The shift in Fed policy to raise rates put pressure on the bond portfolio at the exact same time it created a slowdown in capital flowing to SVB’s clients. One high-leverage assumption put too much pressure on the model, and as the world changed, it broke.
Founders—I hope the lesson you take away from SVB’s collapse is the importance of regularly questioning your key assumptions with a sense of urgency. When you’re leading a business, the first step is recognizing the market you’re playing in to identify unprecedented times. The second step, and the way you actually achieve operational excellence, is to make a habit of digging into your own assumptions on a regular cadence to make your business stronger. I don’t have specific “best practices” to offer on how to do this, but I believe it starts with some version of these questions: What needs to be true for me to succeed? Do I have more or less confidence that this will still be true next quarter or next year, and why?
Maybe start by simply articulating the three main assumptions you’ve made in your strategy. These are the “truths” that underlie your operating decisions on an ongoing basis. When I think about this exercise at The General Partnership, the three truths are:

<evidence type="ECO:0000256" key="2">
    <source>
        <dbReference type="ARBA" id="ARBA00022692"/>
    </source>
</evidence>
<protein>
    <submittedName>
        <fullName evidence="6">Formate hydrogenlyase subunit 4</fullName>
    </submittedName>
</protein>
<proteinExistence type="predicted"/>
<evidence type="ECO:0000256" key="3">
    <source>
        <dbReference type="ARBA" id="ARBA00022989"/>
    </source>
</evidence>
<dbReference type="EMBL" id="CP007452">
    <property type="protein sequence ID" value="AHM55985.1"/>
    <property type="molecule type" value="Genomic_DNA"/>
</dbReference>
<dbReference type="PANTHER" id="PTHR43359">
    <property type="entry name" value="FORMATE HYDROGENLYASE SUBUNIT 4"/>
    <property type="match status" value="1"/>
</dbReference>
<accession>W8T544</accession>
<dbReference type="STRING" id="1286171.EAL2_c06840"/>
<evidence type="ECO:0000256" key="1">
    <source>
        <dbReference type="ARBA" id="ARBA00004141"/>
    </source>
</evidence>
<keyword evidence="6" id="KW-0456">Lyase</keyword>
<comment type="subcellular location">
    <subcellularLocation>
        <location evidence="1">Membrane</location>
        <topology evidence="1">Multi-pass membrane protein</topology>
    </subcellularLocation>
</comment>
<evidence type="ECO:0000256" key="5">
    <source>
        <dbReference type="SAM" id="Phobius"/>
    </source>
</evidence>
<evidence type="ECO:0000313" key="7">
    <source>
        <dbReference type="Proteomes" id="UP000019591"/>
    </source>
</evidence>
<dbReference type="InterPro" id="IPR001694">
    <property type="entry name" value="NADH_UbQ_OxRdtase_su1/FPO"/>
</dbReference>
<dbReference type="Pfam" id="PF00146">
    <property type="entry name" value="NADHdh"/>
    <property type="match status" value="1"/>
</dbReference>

Capital is a commodity and offering a differentiated service is a competitive advantage
Founders will invest equity to access recruiting, go to market, and product/engineering services delivered by exceptional builders in a dedicated engagement
This dedicated work with founders is compelling to the best builders in the startup industry
If you are unclear about your assumptions, a good place to start is with a list of your beliefs about the world your business is operating in. Why is now a good time to run this company? What waves are you hoping to ride and why do you have faith that these waves will rise? These external factors might help you identify your key assumptions and open the door to data you can use to support your beliefs.
Once you figure out your key assumptions, keep a running list and try to note high-leverage beliefs you and your team hold that drive strategy and operational decisions. Make a habit of looking at this list once per quarter or every six months, and dig into the facts that underlie each assumption. How volatile are these facts? Are they more or less true today compared to the last time you checked in? Do you have more or less conviction that they will be true in the future?
Here’s the thing—our bank collapsed. We assumed it was safe. The good CEO now knows they need to change their treasury management strategy, just like I knew to buy a freezer and spend the weekend with a vacuum sealer. But the great CEO will also figure out what else they should adjust. That leader will figure out exactly how to poke holes in their own assumptions, potentially revealing the big risks lurking around the corner.